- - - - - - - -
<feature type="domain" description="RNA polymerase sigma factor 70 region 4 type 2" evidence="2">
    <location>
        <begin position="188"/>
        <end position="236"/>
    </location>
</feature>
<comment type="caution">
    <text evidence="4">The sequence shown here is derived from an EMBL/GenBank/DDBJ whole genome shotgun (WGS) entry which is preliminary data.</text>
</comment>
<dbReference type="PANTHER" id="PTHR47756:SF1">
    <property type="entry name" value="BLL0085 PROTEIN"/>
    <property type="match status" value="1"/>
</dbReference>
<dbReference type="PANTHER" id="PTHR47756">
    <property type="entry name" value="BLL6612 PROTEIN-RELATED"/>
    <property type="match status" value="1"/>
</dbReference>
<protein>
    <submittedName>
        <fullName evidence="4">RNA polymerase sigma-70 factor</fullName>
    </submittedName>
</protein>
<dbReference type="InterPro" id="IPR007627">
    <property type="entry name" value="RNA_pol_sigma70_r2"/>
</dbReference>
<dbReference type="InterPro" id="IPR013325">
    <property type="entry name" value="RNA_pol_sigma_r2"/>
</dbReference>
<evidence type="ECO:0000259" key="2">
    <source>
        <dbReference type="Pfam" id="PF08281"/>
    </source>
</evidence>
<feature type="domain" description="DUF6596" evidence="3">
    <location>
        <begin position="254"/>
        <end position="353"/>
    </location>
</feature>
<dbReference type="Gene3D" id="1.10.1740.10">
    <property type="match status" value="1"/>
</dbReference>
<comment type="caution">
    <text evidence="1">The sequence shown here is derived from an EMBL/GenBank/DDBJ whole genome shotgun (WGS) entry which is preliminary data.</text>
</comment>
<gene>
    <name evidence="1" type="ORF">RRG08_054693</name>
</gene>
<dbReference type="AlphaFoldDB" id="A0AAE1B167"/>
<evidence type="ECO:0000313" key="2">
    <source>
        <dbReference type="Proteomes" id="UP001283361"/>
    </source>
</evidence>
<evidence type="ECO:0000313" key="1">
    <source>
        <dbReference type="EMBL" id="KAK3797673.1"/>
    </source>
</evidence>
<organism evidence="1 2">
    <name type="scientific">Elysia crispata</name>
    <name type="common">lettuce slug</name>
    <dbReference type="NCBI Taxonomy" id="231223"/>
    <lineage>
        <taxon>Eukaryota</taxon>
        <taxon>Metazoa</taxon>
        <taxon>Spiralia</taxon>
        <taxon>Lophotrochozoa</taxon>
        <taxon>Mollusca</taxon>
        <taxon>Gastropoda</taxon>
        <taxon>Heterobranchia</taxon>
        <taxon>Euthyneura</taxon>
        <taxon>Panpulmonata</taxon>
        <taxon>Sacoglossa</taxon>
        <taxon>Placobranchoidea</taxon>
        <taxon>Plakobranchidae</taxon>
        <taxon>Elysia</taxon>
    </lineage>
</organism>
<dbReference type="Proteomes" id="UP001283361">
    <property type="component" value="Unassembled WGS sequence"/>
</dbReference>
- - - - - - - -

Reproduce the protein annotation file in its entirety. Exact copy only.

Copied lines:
<feature type="domain" description="RNA polymerase sigma factor 70 region 4 type 2" evidence="2">
    <location>
        <begin position="188"/>
        <end position="236"/>
    </location>
</feature>
<comment type="caution">
    <text evidence="4">The sequence shown here is derived from an EMBL/GenBank/DDBJ whole genome shotgun (WGS) entry which is preliminary data.</text>
</comment>
<dbReference type="PANTHER" id="PTHR47756:SF1">
    <property type="entry name" value="BLL0085 PROTEIN"/>
    <property type="match status" value="1"/>
</dbReference>
<dbReference type="PANTHER" id="PTHR47756">
    <property type="entry name" value="BLL6612 PROTEIN-RELATED"/>
    <property type="match status" value="1"/>
</dbReference>
<protein>
    <submittedName>
        <fullName evidence="4">RNA polymerase sigma-70 factor</fullName>
    </submittedName>
</protein>
<dbReference type="InterPro" id="IPR007627">
    <property type="entry name" value="RNA_pol_sigma70_r2"/>
</dbReference>
<dbReference type="InterPro" id="IPR013325">
    <property type="entry name" value="RNA_pol_sigma_r2"/>
</dbReference>
<evidence type="ECO:0000259" key="2">
    <source>
        <dbReference type="Pfam" id="PF08281"/>
    </source>
</evidence>
<feature type="domain" description="DUF6596" evidence="3">
    <location>
        <begin position="254"/>
        <end position="353"/>
    </location>
</feature>
<dbReference type="Gene3D" id="1.10.1740.10">
    <property type="match status" value="1"/>
</dbReference>
<comment type="caution">
    <text evidence="1">The sequence shown here is derived from an EMBL/GenBank/DDBJ whole genome shotgun (WGS) entry which is preliminary data.</text>
</comment>
<gene>
    <name evidence="1" type="ORF">RRG08_054693</name>
</gene>
<dbReference type="AlphaFoldDB" id="A0AAE1B167"/>
<evidence type="ECO:0000313" key="2">
    <source>
        <dbReference type="Proteomes" id="UP001283361"/>
    </source>
</evidence>
<evidence type="ECO:0000313" key="1">
    <source>
        <dbReference type="EMBL" id="KAK3797673.1"/>
    </source>
</evidence>
<organism evidence="1 2">
    <name type="scientific">Elysia crispata</name>
    <name type="common">lettuce slug</name>
    <dbReference type="NCBI Taxonomy" id="231223"/>
    <lineage>
        <taxon>Eukaryota</taxon>
        <taxon>Metazoa</taxon>
        <taxon>Spiralia</taxon>
        <taxon>Lophotrochozoa</taxon>
        <taxon>Mollusca</taxon>
        <taxon>Gastropoda</taxon>
        <taxon>Heterobranchia</taxon>
        <taxon>Euthyneura</taxon>
        <taxon>Panpulmonata</taxon>
        <taxon>Sacoglossa</taxon>
        <taxon>Placobranchoidea</taxon>
        <taxon>Plakobranchidae</taxon>
        <taxon>Elysia</taxon>
    </lineage>
</organism>
<dbReference type="Proteomes" id="UP001283361">
    <property type="component" value="Unassembled WGS sequence"/>
</dbReference>